Mike Higgins is a veteran security executive with more than 20 years of experience working in the Government and in private industry. As the founder of the DOD Computer Emergency Response Team (DOD-CERT), Mike was one of the earliest advocates in the leadership role of the Federal Government through the identification of the five critical infrastructures. Mike is also a former Chairman of FIRST who 20 years ago brought this Annual Symposium to Boston.

    Today Mike serves as the Chief Information Security Officer (CISO) for NBCUniversal leading the company’s risk and security programs. Previously Mike held executive Information Security positions at The New York Times and LexisNexis. For more than a decade Mike was an executive security consultant to Fortune 500 companies including Time Warner, Citigroup, Sun Microsystems, Merrill Lynch, JPMorganChase, and British Petroleum.

    Mike holds dual certifications as a Certified Information Security Manager (CISM) and a Certified Protection Professional (CPP) and is the recipient of the Defense Intelligence Agency’s Director’s Medal and Federal Computer Week’s Federal 100 Award. Mike is a visiting professor at the Northeastern University where he teaches the Capstone Course for their Master of Science in Information Assurance, an NSA/DHS Designated Center of Academic Excellence in Information Assurance Education; a visiting lecturer for over 10 years at the McIntire School of Commerce at the University of Virginia and a former adjunct professor in the Information Assurance Program at The George Washington University.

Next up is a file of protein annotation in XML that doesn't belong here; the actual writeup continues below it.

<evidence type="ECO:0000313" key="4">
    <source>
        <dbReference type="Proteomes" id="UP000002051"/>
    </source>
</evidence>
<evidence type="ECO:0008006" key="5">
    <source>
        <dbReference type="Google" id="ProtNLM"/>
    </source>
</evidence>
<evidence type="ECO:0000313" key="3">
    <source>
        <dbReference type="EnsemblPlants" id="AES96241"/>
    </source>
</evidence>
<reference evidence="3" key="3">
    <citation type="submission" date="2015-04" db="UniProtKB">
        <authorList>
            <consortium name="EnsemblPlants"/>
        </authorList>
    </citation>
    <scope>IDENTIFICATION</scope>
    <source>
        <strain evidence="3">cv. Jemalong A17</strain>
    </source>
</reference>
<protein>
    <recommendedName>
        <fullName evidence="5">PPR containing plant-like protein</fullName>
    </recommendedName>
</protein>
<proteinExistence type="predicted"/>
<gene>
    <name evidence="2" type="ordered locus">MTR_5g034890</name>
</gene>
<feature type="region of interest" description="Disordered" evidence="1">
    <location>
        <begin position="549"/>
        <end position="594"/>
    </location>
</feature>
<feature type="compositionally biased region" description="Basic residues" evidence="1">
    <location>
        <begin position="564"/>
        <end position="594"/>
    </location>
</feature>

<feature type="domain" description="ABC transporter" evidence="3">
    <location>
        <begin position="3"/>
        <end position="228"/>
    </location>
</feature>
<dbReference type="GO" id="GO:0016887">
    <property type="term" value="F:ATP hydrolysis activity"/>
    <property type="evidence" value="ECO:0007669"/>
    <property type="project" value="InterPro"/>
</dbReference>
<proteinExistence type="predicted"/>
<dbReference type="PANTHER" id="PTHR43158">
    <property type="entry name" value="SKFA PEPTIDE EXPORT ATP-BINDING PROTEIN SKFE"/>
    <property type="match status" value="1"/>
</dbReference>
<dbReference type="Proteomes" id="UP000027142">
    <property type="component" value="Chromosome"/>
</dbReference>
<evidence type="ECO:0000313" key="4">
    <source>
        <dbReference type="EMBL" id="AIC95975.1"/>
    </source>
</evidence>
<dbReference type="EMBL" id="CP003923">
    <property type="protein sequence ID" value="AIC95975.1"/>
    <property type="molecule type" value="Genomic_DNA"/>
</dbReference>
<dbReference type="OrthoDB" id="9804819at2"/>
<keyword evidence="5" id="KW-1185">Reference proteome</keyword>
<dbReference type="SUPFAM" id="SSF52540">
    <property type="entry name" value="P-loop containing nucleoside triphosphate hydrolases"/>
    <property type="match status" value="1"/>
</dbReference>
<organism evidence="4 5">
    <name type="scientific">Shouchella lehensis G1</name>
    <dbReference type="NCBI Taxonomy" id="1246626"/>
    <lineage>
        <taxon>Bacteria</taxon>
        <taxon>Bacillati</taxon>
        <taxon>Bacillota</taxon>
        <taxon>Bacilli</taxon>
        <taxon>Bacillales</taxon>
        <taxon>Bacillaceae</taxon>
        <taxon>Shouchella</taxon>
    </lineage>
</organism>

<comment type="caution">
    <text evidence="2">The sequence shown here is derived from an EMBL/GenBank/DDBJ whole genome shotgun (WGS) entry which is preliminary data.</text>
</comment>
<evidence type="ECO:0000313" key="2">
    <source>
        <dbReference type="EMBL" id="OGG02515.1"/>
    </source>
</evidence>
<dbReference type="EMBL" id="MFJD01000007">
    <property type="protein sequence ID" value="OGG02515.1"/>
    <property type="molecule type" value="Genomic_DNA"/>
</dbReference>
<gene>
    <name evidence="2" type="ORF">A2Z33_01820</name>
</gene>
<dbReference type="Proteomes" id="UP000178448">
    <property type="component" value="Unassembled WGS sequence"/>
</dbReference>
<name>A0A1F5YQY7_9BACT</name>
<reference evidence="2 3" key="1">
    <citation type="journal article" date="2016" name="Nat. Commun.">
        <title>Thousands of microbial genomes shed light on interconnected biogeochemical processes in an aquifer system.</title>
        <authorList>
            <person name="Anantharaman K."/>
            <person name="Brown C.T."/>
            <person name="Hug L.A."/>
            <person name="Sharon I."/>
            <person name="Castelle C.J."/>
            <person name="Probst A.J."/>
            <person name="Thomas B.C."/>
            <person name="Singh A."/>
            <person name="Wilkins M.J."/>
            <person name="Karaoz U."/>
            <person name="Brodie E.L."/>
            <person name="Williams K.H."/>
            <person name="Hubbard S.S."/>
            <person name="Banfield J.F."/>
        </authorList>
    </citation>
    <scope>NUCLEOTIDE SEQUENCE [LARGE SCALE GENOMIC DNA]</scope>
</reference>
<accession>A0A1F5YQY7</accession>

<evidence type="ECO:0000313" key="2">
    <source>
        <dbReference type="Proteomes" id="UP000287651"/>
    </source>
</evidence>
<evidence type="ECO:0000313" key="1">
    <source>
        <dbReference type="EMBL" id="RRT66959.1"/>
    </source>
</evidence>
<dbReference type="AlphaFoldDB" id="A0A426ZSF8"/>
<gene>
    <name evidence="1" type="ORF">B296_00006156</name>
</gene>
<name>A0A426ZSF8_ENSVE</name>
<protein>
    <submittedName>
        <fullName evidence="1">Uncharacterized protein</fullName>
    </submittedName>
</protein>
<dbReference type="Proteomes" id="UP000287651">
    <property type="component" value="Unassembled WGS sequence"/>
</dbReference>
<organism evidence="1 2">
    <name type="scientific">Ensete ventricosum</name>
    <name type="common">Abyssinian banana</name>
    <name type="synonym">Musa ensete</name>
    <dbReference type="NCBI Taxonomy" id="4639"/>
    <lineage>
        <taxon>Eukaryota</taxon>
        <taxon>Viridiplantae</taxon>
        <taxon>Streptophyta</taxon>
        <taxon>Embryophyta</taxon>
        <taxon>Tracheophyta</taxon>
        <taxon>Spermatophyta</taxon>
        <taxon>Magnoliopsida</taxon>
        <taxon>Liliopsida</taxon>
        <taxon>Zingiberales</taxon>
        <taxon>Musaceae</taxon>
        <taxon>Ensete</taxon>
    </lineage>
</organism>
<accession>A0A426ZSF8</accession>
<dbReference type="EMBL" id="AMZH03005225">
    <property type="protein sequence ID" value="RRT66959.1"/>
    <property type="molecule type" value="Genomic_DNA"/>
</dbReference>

Mike received his Bachelor’s degree from Northeastern University and his Masters’ from the Viterbi School of Engineering at the University of Southern California.


    PS, Mike is also a former Chairman of FIRST Steering Committee who 20 years ago brought this Annual Symposium to Boston and began FIRST’s internationalization starting the processes that resulted in the first NON-US Symposium in Karlsruhe, Germany the following year.
    Each Olympics brings a new challenge from the physical security events following 9/11 to the introduction of video streaming and the smartphone/tablets for consuming the hundreds of broadcast hours during the normal Games cycle. Sochi 2014 is recognized as the first games where a serious cyber threat was addressed. Hacktivists, cyber criminals and state sponsored surveillance combined to make Sochi an interesting challenge. Lesson learned; what went eel; and what do we do differently next time will be discussed.